Once again, Intel CEO Brian Krzanich is ushering in the beginning of CES with a major keynote. This year, the big focus is on data and it's "power to transform the world." But we also hope that he says more about how Intel plans to tackle the fallout from Meltdown and Spectre. We also expect to hear plenty about how Intel is using data in its artificial intelligence initiatives. And of course, the company will likely highlight some of its upcoming products. In particular, we hope to see Krzanich demo machines using the new 8th generation Core CPU with AMD RX Vega M graphics. Join us at 6:30pm PT/9:30pm ET when the keynote kicks off.
The Vive Pro is a beefed-up version of HTC's original VR headset, adding integrated 3D audio and high-res OLED screens displaying 2880 x 1600, with a pixel density of 615 pixels per inch, an upgrade from 1080 x 1200 and 448ppi. The headset also addresses some of the first iteration's fit issues, adding a new headstrap with a sizing dial that helps redistribute weight, so it's not all collected at the front of the headset.
If you own enough Razer gear, you're probably used to a light show. But wouldn't it be nice if that show extended to your entire room? It will very shortly. Razer and Philips have formed a partnership that will let you sync any Chroma-equipped Razer device (including laptops and peripherals) with Hue lights. If a game supports it, you can change the lighting color of your whole environment in tune with gameplay. Your room may turn blood red during a battle scene, or go an appropriately Razer-themed green when you're in a forest.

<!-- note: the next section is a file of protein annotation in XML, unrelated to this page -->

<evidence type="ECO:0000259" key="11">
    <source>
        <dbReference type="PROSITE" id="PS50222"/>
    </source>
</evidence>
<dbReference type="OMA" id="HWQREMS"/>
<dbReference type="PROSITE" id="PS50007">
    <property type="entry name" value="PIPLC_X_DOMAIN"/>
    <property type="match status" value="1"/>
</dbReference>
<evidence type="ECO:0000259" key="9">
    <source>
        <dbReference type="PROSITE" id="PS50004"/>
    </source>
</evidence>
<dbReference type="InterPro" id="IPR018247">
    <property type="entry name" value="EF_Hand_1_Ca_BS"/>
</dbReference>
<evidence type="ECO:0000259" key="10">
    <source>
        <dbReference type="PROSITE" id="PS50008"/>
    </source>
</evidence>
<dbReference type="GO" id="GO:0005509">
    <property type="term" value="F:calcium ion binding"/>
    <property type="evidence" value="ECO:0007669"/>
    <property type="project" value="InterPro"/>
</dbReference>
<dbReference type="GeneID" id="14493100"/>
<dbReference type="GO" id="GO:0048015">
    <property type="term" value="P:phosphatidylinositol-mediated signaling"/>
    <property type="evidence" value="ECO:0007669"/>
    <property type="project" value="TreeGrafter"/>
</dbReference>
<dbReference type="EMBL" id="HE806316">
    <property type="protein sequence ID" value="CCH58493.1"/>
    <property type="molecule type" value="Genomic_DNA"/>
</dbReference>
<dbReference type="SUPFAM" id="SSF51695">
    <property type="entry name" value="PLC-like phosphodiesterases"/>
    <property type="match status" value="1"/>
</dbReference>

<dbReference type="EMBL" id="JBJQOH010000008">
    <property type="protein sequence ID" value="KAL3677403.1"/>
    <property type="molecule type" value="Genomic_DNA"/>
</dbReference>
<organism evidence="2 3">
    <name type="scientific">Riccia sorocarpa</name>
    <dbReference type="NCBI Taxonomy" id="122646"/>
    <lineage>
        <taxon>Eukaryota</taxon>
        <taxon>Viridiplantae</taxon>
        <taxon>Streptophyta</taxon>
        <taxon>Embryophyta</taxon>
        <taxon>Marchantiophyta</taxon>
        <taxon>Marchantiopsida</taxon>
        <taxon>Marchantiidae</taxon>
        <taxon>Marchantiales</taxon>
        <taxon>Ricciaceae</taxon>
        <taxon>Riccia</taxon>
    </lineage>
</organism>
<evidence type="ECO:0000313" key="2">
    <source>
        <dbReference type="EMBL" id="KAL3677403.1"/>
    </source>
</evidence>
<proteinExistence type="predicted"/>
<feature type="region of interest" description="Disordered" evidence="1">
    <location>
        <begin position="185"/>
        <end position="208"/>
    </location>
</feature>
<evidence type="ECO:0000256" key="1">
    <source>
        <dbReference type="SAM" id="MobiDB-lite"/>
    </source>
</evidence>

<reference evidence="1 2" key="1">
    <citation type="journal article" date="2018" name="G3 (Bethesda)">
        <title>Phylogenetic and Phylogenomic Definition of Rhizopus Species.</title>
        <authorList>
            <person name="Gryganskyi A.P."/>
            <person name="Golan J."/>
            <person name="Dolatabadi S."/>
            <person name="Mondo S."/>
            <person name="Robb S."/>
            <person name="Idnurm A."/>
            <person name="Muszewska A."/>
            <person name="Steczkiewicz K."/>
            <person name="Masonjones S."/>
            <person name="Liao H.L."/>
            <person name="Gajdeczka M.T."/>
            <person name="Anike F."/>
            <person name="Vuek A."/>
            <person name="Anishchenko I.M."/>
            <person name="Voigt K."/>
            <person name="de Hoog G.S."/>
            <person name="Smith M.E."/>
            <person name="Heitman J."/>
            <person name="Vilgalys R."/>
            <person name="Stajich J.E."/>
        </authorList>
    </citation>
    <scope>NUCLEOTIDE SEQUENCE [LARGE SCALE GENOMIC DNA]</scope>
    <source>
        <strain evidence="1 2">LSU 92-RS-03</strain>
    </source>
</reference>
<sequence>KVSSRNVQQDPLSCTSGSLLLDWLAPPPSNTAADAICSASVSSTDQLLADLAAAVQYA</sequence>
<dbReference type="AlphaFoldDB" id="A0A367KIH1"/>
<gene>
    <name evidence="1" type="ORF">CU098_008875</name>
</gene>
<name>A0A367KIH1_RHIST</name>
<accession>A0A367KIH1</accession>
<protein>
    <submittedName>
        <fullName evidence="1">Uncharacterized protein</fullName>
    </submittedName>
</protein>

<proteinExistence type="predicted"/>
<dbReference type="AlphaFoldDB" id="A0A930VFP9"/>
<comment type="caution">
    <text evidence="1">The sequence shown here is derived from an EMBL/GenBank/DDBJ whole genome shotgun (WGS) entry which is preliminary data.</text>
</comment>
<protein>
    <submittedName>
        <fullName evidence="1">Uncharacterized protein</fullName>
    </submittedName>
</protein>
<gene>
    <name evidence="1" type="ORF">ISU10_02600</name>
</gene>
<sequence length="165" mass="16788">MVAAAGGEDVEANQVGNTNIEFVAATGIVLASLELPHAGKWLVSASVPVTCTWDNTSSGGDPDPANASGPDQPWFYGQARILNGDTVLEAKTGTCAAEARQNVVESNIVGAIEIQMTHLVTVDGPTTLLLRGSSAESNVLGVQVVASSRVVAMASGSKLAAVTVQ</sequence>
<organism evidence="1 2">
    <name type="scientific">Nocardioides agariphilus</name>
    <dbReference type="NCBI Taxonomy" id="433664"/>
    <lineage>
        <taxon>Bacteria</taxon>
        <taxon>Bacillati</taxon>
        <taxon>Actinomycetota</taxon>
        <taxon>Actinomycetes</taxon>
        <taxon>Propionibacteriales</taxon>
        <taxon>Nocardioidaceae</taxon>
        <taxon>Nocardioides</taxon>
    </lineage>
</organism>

Sony's left-field reveal for CES 2018 is already kinda known. It, too, is working on autonomous cars. Hopefully we'll see its conceptual party bus roll out on stage later today, but we're at least bound to hear more about the AI smarts powering it all. Fear not: we're likely to see upgraded AV options, from TVs to soundbars, and while I'm not sure how Sony can make its OLED TVs even more desirable, those beauties are bound to make a reappearance. New cameras? PlayStation news? Both are less likely, but I wouldn't discount anything. Join Engadget at 8pm Eastern Time, because we'll be liveblogging it all!
Many PC enthusiasts use light-up RAM to add a flair to their systems. But creating a proper, synchronized light show isn't always easy. Even if you have the right motherboard, compatible RAM and the necessary software, there's no guarantee of a harmonious display. HyperX wants to fix that: it's introducing new Predator DDR4 modules that can use infrared light to sync their RGB illumination. There's no guesswork and no external cables -- you can just assume your lights will pulse together using power directly from the motherboard.
The dream of a wire-free HTC Vive is close to becoming a practical reality. HTC has unveiled a Vive Wireless Adapter that uses Intel's WiGig to eliminate the corded connection for both the original Vive and the Vive Pro while keeping lag and interference to a minimum. There's no word on price, but you will have to wait -- the compact add-on won't ship until sometime in the summer.
ASUS has partnered with SKT T1, one of the biggest teams in eSports, on its latest iteration of the ROG Strix laptop line. The ROG Strix SKT T1 Hero Edition is a laptop designed to play Multiplayer Online Battle Arena games like League of Legends, featuring an Intel Core i7 processor, NVIDIA GeForce GTX 1060 Graphics and a wide display with 100 percent sRGB color gamut. These details have been floating around since November, so here's the new bit: The ROG Strix SKT T1 Hero Edition costs $1,700 and will be available in Q1 of 2018.